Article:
New diamond regulations may label some diamonds as synthetic
COLUMBIA - When shopping for your valentine, it is important to ask if the diamond is man-made or synthetic.
Some real diamonds are being made in weeks, not centuries. It all starts with a small seed about the size of a shirt button. That seed is then blasted with carbon particles in high heat. Then, in about 2 weeks, that seed turns in to a genuine one-carat diamond.
This lab-made diamond is identical down to the molecule, even under a microscope. This method is already being used in the U.S. and elsewhere.
Now, the 143 billion dollar jewelry industry is watching to see if lab-made diamonds will get any love from consumers.
Mills Menser owns Buchroeders Jewelers in downtown Columbia. His dad owned the store before him, so he said he grew up looking at diamonds.
Menser said he buys precious stones from all over the world. So far, he said his customers haven't shown an interest in lab-grown diamonds.
"One took billions of years to grow and is a natural wonder. The other is a science experiment for lack of a better term," Menser said.
Lab-grown diamonds currently sell for 15-30 percent less than a natural diamond of the same size and clarity. Last year, 400,000 carats of gems were grown in the U.S.
The Gemological Institute of America is the industry's final authority on the value of a diamond. It has only recently agreed to start grading lab diamonds using the same criteria as natural diamonds.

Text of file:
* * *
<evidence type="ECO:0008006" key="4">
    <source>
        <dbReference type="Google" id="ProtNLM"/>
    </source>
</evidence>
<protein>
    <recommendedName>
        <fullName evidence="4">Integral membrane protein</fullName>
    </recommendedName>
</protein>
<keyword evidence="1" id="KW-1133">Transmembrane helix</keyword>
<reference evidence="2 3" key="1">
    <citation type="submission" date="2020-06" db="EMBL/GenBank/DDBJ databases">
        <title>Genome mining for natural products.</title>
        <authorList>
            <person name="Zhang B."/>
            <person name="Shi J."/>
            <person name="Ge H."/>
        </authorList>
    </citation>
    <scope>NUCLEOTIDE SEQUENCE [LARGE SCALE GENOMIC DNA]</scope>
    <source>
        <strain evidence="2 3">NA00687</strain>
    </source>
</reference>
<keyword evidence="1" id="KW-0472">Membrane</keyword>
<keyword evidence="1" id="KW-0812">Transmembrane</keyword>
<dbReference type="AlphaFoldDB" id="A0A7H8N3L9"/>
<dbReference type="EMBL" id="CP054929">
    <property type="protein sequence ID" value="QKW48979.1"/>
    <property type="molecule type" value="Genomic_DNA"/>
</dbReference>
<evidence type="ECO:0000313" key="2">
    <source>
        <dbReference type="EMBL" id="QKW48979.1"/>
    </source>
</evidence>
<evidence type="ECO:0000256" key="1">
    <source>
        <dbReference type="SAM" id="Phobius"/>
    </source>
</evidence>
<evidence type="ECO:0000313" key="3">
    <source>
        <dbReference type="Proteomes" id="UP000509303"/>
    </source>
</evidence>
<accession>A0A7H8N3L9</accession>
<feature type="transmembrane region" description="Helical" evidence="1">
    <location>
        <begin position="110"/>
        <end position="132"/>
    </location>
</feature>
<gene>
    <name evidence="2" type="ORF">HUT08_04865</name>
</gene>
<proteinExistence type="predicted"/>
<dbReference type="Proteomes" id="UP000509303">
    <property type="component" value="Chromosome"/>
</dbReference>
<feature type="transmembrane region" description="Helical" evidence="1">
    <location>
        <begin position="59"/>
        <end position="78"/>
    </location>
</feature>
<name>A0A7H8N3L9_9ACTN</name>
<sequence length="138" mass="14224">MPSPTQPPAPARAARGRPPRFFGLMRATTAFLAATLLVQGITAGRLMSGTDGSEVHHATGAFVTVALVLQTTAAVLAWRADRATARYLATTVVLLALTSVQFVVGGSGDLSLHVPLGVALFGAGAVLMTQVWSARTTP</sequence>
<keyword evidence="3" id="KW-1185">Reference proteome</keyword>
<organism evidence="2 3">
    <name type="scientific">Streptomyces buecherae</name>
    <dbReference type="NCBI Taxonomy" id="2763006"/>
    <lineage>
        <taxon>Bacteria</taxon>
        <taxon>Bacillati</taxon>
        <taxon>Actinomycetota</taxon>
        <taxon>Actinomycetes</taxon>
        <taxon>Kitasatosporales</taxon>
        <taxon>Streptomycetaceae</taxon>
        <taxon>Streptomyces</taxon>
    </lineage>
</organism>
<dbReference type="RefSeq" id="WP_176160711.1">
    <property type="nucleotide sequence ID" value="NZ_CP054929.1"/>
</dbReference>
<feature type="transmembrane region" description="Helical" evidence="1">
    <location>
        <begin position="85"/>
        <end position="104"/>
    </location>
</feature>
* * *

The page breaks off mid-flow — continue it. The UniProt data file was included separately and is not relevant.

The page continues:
Menser said the GIA is sending a message when it makes a point to distinguish between the two groups of diamonds. The rule is that man-made stones have to be labeled as "synthetic."
Menser compares diamonds to art.
"If you have a painting by Picasso or Monet, and another artist duplicates that by using the same type of canvas and paint, it doesn't make it a Monet. It doesn't make it worth the money of the original. People want that original," Menser said.
He said he wonders if lab-grown diamonds will be tagged with the same stigma of Cubic Zirconia and Moissanite. He said both look exactly like a diamond to the naked eye, but have only declined in price since arrival on the market many years ago.
He said the future value of lab-diamonds could be very disappointing.
"The resale value on those is very dismal. Although you're saving a little up-front, you're giving virtually everything away on the back-end. People aren't going to want to pay anything for them," Menser said.
To protect your investment, Menser says you should insist your diamond, natural or lab-grown, have a GIA certification and will therefore be laser inscribed. A jeweler can show you that inscription under a microscope.
Lab-grown diamonds are free of the ethical and environmental concerns raised by natural diamonds from a mine.
Right now, if you opt to buy a man-made diamond, you are rolling the dice on it's future resale value.
The bottom line is that people should ask what they are buying because the growth in the man-made diamond market is expected to go up by around one-thousand percent during the next several years, according to a Bloomberg business report.